Matt Cundill 22:54

So what are those thoughts you had on programmatic that you want to share?

Bryan Goldmark 22:57

It's been an interesting path down programmatic. I remember last year at Podcast Movement, that was the buzzword, programmatic it was everywhere. It was it felt like the only thing anybody was talking about. I've gone down the path, I've explored it right of monetization, I think, you know, I refer back to the AKs. And Magellan report about podcasts revenue only reaching the top 500. I think that there has been this narrative, that programmatic will help the little guy that is how podcasters outside the top 500 are going to start seeing revenue. And and that's how we're gonna get to a $10 billion industry, right is through programmatic. But I just I think that that narrative is slightly skewed towards larger publishers, in order to really see programmatic revenue, you do need to be a part of a larger publishing network, right, the host of locked on Auburn wouldn't go seek out programmatic ad revenue on their own, they wouldn't have the resources as a local host. But then when you're part of a larger network, even still, the CPMs are so low, the revenue is distributed so widely across 1000s of shows that it's really hard for the little guy to see any sort of meaningful revenue. And so I think that there's just this misconception that programmatic advertising is is to the benefit of all of the shows outside of the top 500. I'm not so sure that to be true. I think that programmatic will be valuable to the top five top 10 publishers and it will help improve advertising adoption for brands like Procter and Gamble, who need those data points and are looking to kind of transition from traditional digital advertising into our new space. I just think that we need to be careful about how we position it, how we talk to hosts about the value of programmatic still today, the best to podcast advertising, that will drive the most revenue that drives the highest rate that performs at the highest level continues to be the host read ad rate.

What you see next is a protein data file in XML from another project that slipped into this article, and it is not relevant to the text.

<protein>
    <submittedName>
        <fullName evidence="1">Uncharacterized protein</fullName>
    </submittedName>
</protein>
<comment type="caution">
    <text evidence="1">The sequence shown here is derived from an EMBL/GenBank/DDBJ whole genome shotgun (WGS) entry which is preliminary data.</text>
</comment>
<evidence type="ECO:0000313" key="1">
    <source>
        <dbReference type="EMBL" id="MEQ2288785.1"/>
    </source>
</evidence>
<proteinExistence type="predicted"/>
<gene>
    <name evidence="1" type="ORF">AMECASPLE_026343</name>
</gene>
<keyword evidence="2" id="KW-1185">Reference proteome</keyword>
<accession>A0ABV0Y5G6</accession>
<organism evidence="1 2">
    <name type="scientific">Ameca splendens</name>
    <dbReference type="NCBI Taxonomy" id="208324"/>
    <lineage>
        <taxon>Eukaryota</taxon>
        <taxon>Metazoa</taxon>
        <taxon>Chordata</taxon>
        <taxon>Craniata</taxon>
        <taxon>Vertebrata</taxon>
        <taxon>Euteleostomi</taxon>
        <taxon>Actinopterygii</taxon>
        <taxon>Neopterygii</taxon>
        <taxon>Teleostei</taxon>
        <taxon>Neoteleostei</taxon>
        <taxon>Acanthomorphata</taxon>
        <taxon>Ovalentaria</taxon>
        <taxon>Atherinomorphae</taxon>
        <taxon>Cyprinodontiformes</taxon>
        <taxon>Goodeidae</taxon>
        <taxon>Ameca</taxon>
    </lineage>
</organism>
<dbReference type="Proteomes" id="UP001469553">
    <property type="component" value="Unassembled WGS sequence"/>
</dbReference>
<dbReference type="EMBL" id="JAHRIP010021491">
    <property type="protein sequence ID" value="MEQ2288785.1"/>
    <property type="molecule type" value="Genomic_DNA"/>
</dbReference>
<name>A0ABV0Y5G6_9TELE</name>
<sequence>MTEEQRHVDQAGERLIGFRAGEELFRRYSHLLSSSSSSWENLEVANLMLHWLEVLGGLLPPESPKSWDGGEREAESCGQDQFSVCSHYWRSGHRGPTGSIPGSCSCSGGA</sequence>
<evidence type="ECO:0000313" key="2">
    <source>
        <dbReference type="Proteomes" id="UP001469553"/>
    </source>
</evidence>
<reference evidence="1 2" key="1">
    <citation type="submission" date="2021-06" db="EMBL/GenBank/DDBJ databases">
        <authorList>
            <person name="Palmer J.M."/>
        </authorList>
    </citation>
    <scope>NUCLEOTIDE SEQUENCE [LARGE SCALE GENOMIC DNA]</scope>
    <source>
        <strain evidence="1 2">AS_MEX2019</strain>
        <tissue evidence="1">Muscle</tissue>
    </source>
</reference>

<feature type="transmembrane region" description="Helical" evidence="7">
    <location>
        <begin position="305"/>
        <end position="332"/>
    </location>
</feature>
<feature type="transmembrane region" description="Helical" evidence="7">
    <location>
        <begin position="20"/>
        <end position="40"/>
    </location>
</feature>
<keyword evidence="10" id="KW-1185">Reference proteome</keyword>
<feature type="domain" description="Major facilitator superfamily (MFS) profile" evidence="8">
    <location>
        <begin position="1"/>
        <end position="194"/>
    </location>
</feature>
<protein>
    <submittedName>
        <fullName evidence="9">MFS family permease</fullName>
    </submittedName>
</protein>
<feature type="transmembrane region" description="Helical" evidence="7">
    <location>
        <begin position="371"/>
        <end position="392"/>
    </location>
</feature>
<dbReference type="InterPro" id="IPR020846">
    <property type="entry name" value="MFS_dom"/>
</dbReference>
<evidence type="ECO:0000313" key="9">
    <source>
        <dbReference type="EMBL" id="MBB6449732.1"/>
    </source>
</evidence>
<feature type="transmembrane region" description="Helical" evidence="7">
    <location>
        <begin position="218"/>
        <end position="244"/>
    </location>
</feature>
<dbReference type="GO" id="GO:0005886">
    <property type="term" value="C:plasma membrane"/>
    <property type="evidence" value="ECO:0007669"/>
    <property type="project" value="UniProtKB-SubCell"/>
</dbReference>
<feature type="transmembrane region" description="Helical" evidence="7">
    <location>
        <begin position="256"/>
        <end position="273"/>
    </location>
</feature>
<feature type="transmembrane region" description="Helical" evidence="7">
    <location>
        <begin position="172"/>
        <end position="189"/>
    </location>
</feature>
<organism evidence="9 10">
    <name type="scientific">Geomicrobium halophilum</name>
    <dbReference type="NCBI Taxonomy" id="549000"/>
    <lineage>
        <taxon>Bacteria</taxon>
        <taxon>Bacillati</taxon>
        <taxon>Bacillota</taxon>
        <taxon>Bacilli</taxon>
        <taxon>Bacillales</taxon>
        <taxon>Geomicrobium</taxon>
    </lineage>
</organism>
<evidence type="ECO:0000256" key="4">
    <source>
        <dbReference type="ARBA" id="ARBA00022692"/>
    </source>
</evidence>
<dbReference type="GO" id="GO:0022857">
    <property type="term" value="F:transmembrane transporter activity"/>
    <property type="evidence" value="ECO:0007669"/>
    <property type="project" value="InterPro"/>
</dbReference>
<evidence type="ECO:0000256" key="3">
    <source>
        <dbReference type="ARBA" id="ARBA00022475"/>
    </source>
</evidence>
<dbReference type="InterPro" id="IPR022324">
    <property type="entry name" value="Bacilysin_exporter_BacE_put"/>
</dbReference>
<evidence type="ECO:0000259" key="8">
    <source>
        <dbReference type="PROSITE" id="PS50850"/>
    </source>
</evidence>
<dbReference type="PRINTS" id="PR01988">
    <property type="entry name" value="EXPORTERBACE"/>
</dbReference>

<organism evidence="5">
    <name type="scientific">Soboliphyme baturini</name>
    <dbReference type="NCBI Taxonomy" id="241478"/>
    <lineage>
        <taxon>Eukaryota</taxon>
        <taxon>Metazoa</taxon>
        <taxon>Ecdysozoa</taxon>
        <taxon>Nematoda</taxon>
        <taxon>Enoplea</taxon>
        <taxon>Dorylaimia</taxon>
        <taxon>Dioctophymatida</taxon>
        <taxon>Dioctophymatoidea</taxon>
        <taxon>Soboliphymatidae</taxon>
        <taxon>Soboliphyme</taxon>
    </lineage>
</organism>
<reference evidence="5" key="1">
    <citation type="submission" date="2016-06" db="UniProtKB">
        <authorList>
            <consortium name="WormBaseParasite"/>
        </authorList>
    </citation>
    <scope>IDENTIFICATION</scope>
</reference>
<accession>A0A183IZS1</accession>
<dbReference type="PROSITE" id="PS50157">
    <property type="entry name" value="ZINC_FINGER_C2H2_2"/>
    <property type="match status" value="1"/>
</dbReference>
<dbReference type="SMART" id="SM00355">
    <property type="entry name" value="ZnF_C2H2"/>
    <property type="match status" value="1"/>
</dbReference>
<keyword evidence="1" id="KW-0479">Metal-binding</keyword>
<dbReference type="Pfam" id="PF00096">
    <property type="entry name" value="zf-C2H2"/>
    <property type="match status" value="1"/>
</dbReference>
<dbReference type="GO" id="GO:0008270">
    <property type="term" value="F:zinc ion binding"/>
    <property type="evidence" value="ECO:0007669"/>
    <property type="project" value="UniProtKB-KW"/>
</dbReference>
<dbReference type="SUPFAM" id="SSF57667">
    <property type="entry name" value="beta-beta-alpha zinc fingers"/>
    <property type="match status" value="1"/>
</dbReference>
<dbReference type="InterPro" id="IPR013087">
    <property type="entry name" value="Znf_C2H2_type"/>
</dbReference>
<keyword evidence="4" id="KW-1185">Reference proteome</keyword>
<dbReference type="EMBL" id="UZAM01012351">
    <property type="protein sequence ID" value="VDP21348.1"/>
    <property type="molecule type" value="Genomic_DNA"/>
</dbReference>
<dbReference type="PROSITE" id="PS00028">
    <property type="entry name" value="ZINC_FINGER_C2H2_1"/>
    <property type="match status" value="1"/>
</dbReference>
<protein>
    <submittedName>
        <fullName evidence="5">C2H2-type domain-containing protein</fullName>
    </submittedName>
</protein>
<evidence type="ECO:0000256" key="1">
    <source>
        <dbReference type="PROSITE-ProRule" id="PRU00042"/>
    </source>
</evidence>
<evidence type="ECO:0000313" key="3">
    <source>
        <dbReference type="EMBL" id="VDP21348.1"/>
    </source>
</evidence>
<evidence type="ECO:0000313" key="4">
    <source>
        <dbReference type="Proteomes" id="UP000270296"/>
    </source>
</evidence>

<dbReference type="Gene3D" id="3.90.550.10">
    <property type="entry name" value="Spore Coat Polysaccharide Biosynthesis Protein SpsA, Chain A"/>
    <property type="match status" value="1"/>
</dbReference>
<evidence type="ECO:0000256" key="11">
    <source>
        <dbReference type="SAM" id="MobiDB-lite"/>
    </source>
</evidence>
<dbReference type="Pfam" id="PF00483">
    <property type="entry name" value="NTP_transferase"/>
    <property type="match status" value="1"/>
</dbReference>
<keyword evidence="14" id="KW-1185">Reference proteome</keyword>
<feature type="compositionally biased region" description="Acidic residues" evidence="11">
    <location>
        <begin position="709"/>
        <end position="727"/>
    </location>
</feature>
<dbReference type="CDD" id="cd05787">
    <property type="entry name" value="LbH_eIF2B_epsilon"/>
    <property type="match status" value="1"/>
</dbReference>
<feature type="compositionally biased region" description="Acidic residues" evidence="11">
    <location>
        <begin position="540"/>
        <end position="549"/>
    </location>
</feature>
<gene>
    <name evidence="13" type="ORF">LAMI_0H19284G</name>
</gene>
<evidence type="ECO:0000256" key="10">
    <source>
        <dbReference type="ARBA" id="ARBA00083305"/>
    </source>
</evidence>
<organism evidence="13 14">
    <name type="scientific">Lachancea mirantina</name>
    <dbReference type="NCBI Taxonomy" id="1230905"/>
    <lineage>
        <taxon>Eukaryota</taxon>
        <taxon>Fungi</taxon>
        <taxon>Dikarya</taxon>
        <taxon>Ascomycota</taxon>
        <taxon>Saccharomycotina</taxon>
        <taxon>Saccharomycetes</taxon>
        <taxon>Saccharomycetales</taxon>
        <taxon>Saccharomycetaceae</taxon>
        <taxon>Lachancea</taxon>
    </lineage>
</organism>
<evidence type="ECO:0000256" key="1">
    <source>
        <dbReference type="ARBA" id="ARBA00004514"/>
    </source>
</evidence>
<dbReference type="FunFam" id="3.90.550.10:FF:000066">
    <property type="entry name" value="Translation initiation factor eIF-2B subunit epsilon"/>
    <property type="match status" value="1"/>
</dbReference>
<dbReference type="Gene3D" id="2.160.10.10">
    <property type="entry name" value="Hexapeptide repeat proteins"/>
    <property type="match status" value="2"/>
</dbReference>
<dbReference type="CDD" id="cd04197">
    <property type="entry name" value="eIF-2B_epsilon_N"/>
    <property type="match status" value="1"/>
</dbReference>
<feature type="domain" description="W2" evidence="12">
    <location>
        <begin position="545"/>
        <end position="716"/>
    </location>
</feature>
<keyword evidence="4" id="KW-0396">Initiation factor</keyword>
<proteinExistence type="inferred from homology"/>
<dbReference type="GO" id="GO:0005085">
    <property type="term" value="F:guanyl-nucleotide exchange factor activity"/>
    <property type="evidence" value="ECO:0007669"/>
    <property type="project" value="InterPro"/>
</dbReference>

Matt Cundill 25:10

Fascinating, because I always thought that maybe locked on would have their hand in some programmatic in some capacity. But I'm going to guess that you're in charge of 100% of the inventory of the network. And the clients that you're chasing, if you were to open up the programmatic tab, they would just find a very low CPM to come in and take your inventory as opposed to you charging a proper CPM, correct?

Bryan Goldmark 25:34